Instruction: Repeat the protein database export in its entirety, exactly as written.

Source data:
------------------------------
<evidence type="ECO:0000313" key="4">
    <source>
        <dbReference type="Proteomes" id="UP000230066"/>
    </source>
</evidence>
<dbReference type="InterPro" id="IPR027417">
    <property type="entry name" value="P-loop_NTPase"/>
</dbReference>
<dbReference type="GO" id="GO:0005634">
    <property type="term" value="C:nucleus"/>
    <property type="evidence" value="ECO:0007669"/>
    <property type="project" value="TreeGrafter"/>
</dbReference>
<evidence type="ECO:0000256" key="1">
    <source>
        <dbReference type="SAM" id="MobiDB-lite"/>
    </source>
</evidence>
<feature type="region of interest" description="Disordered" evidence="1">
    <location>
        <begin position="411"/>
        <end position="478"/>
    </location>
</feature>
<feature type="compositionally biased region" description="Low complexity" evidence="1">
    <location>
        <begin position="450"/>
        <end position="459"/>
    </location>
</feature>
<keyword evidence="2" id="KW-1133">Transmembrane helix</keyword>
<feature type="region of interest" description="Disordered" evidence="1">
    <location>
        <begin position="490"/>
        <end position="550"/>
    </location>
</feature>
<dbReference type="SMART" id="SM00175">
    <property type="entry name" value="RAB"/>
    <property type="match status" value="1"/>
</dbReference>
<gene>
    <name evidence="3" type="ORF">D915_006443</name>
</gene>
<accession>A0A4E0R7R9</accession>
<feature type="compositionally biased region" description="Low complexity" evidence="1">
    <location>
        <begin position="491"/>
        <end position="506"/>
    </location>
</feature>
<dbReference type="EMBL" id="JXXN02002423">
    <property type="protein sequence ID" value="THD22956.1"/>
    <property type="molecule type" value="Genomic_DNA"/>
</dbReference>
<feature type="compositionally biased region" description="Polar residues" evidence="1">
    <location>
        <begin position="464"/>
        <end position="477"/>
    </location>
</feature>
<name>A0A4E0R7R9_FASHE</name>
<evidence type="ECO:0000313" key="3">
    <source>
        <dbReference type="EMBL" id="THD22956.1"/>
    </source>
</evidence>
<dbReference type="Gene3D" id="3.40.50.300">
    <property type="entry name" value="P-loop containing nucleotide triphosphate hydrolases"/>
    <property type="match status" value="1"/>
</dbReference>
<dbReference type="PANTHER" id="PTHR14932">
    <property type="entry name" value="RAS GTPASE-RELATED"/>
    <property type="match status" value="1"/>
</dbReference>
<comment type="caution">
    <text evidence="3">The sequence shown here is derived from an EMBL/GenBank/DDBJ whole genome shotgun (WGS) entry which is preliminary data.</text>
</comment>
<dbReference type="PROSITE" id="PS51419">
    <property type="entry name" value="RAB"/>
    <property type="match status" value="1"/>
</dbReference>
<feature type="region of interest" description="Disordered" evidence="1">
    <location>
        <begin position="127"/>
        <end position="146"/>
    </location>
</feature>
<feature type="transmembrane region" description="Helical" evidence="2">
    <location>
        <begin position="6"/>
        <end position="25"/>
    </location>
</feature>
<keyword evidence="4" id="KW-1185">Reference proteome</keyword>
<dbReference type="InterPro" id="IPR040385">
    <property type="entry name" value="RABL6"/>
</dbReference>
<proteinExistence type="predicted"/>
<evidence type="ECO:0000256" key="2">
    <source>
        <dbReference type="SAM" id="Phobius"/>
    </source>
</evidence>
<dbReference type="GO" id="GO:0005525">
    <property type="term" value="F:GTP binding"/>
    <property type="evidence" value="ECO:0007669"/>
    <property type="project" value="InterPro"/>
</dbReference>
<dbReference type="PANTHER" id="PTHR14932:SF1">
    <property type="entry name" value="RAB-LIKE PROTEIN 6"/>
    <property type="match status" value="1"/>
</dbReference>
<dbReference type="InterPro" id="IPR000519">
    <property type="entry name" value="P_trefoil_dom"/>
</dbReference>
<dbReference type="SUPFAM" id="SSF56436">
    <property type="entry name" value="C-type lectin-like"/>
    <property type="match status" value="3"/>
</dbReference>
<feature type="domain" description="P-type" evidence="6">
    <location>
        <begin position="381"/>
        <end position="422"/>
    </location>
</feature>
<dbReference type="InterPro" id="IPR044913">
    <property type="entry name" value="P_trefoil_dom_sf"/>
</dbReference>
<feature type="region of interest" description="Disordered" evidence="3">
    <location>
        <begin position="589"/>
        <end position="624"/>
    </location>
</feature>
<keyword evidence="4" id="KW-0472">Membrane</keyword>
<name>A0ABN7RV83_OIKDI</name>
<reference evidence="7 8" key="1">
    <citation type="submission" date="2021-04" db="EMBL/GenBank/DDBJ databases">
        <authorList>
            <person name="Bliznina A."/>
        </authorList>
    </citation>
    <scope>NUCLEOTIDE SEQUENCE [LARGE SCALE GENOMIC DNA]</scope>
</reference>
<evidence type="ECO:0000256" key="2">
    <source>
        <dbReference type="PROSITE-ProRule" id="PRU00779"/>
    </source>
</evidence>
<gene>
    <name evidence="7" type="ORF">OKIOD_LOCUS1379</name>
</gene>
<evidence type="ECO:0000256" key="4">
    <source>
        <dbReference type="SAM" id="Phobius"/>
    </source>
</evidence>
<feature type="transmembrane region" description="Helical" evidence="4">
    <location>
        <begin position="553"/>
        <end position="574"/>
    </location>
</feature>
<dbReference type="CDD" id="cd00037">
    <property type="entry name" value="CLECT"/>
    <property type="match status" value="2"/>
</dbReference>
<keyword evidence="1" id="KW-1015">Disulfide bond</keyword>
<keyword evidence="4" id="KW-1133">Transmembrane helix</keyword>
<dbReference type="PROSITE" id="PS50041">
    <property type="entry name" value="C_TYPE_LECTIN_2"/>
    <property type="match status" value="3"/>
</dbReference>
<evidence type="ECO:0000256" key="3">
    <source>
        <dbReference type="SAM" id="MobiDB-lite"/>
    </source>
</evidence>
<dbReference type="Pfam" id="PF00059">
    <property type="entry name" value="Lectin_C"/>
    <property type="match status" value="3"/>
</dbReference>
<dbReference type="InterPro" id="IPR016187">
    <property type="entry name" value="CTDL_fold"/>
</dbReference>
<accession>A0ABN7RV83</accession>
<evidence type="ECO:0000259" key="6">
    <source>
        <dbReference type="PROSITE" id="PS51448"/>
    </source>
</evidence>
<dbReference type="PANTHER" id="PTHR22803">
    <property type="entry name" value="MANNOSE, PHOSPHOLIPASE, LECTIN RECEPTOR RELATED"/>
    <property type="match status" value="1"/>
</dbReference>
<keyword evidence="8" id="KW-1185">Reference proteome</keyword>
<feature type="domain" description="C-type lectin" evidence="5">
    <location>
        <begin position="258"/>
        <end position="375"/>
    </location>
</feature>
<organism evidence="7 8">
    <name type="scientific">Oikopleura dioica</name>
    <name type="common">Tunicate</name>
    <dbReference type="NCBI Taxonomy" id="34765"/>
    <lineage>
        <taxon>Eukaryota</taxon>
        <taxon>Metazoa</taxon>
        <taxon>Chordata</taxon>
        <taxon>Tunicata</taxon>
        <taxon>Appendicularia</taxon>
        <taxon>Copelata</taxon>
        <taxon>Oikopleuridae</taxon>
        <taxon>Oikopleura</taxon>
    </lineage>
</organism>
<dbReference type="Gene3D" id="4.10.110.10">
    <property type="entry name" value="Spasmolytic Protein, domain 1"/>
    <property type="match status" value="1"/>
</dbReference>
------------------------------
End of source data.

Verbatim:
<evidence type="ECO:0000313" key="4">
    <source>
        <dbReference type="Proteomes" id="UP000230066"/>
    </source>
</evidence>
<dbReference type="InterPro" id="IPR027417">
    <property type="entry name" value="P-loop_NTPase"/>
</dbReference>
<dbReference type="GO" id="GO:0005634">
    <property type="term" value="C:nucleus"/>
    <property type="evidence" value="ECO:0007669"/>
    <property type="project" value="TreeGrafter"/>
</dbReference>
<evidence type="ECO:0000256" key="1">
    <source>
        <dbReference type="SAM" id="MobiDB-lite"/>
    </source>
</evidence>
<feature type="region of interest" description="Disordered" evidence="1">
    <location>
        <begin position="411"/>
        <end position="478"/>
    </location>
</feature>
<feature type="compositionally biased region" description="Low complexity" evidence="1">
    <location>
        <begin position="450"/>
        <end position="459"/>
    </location>
</feature>
<keyword evidence="2" id="KW-1133">Transmembrane helix</keyword>
<feature type="region of interest" description="Disordered" evidence="1">
    <location>
        <begin position="490"/>
        <end position="550"/>
    </location>
</feature>
<dbReference type="SMART" id="SM00175">
    <property type="entry name" value="RAB"/>
    <property type="match status" value="1"/>
</dbReference>
<gene>
    <name evidence="3" type="ORF">D915_006443</name>
</gene>
<accession>A0A4E0R7R9</accession>
<feature type="compositionally biased region" description="Low complexity" evidence="1">
    <location>
        <begin position="491"/>
        <end position="506"/>
    </location>
</feature>
<dbReference type="EMBL" id="JXXN02002423">
    <property type="protein sequence ID" value="THD22956.1"/>
    <property type="molecule type" value="Genomic_DNA"/>
</dbReference>
<feature type="compositionally biased region" description="Polar residues" evidence="1">
    <location>
        <begin position="464"/>
        <end position="477"/>
    </location>
</feature>
<name>A0A4E0R7R9_FASHE</name>
<evidence type="ECO:0000313" key="3">
    <source>
        <dbReference type="EMBL" id="THD22956.1"/>
    </source>
</evidence>
<dbReference type="Gene3D" id="3.40.50.300">
    <property type="entry name" value="P-loop containing nucleotide triphosphate hydrolases"/>
    <property type="match status" value="1"/>
</dbReference>
<dbReference type="PANTHER" id="PTHR14932">
    <property type="entry name" value="RAS GTPASE-RELATED"/>
    <property type="match status" value="1"/>
</dbReference>
<comment type="caution">
    <text evidence="3">The sequence shown here is derived from an EMBL/GenBank/DDBJ whole genome shotgun (WGS) entry which is preliminary data.</text>
</comment>
<dbReference type="PROSITE" id="PS51419">
    <property type="entry name" value="RAB"/>
    <property type="match status" value="1"/>
</dbReference>
<feature type="region of interest" description="Disordered" evidence="1">
    <location>
        <begin position="127"/>
        <end position="146"/>
    </location>
</feature>
<feature type="transmembrane region" description="Helical" evidence="2">
    <location>
        <begin position="6"/>
        <end position="25"/>
    </location>
</feature>
<keyword evidence="4" id="KW-1185">Reference proteome</keyword>
<dbReference type="InterPro" id="IPR040385">
    <property type="entry name" value="RABL6"/>
</dbReference>
<proteinExistence type="predicted"/>
<evidence type="ECO:0000256" key="2">
    <source>
        <dbReference type="SAM" id="Phobius"/>
    </source>
</evidence>
<dbReference type="GO" id="GO:0005525">
    <property type="term" value="F:GTP binding"/>
    <property type="evidence" value="ECO:0007669"/>
    <property type="project" value="InterPro"/>
</dbReference>
<dbReference type="PANTHER" id="PTHR14932:SF1">
    <property type="entry name" value="RAB-LIKE PROTEIN 6"/>
    <property type="match status" value="1"/>
</dbReference>
<dbReference type="InterPro" id="IPR000519">
    <property type="entry name" value="P_trefoil_dom"/>
</dbReference>
<dbReference type="SUPFAM" id="SSF56436">
    <property type="entry name" value="C-type lectin-like"/>
    <property type="match status" value="3"/>
</dbReference>
<feature type="domain" description="P-type" evidence="6">
    <location>
        <begin position="381"/>
        <end position="422"/>
    </location>
</feature>
<dbReference type="InterPro" id="IPR044913">
    <property type="entry name" value="P_trefoil_dom_sf"/>
</dbReference>
<feature type="region of interest" description="Disordered" evidence="3">
    <location>
        <begin position="589"/>
        <end position="624"/>
    </location>
</feature>
<keyword evidence="4" id="KW-0472">Membrane</keyword>
<name>A0ABN7RV83_OIKDI</name>
<reference evidence="7 8" key="1">
    <citation type="submission" date="2021-04" db="EMBL/GenBank/DDBJ databases">
        <authorList>
            <person name="Bliznina A."/>
        </authorList>
    </citation>
    <scope>NUCLEOTIDE SEQUENCE [LARGE SCALE GENOMIC DNA]</scope>
</reference>
<evidence type="ECO:0000256" key="2">
    <source>
        <dbReference type="PROSITE-ProRule" id="PRU00779"/>
    </source>
</evidence>
<gene>
    <name evidence="7" type="ORF">OKIOD_LOCUS1379</name>
</gene>
<evidence type="ECO:0000256" key="4">
    <source>
        <dbReference type="SAM" id="Phobius"/>
    </source>
</evidence>
<feature type="transmembrane region" description="Helical" evidence="4">
    <location>
        <begin position="553"/>
        <end position="574"/>
    </location>
</feature>
<dbReference type="CDD" id="cd00037">
    <property type="entry name" value="CLECT"/>
    <property type="match status" value="2"/>
</dbReference>
<keyword evidence="1" id="KW-1015">Disulfide bond</keyword>
<keyword evidence="4" id="KW-1133">Transmembrane helix</keyword>
<dbReference type="PROSITE" id="PS50041">
    <property type="entry name" value="C_TYPE_LECTIN_2"/>
    <property type="match status" value="3"/>
</dbReference>
<evidence type="ECO:0000256" key="3">
    <source>
        <dbReference type="SAM" id="MobiDB-lite"/>
    </source>
</evidence>
<dbReference type="Pfam" id="PF00059">
    <property type="entry name" value="Lectin_C"/>
    <property type="match status" value="3"/>
</dbReference>
<dbReference type="InterPro" id="IPR016187">
    <property type="entry name" value="CTDL_fold"/>
</dbReference>
<accession>A0ABN7RV83</accession>
<evidence type="ECO:0000259" key="6">
    <source>
        <dbReference type="PROSITE" id="PS51448"/>
    </source>
</evidence>
<dbReference type="PANTHER" id="PTHR22803">
    <property type="entry name" value="MANNOSE, PHOSPHOLIPASE, LECTIN RECEPTOR RELATED"/>
    <property type="match status" value="1"/>
</dbReference>
<keyword evidence="8" id="KW-1185">Reference proteome</keyword>
<feature type="domain" description="C-type lectin" evidence="5">
    <location>
        <begin position="258"/>
        <end position="375"/>
    </location>
</feature>
<organism evidence="7 8">
    <name type="scientific">Oikopleura dioica</name>
    <name type="common">Tunicate</name>
    <dbReference type="NCBI Taxonomy" id="34765"/>
    <lineage>
        <taxon>Eukaryota</taxon>
        <taxon>Metazoa</taxon>
        <taxon>Chordata</taxon>
        <taxon>Tunicata</taxon>
        <taxon>Appendicularia</taxon>
        <taxon>Copelata</taxon>
        <taxon>Oikopleuridae</taxon>
        <taxon>Oikopleura</taxon>
    </lineage>
</organism>
<dbReference type="Gene3D" id="4.10.110.10">
    <property type="entry name" value="Spasmolytic Protein, domain 1"/>
    <property type="match status" value="1"/>
</dbReference>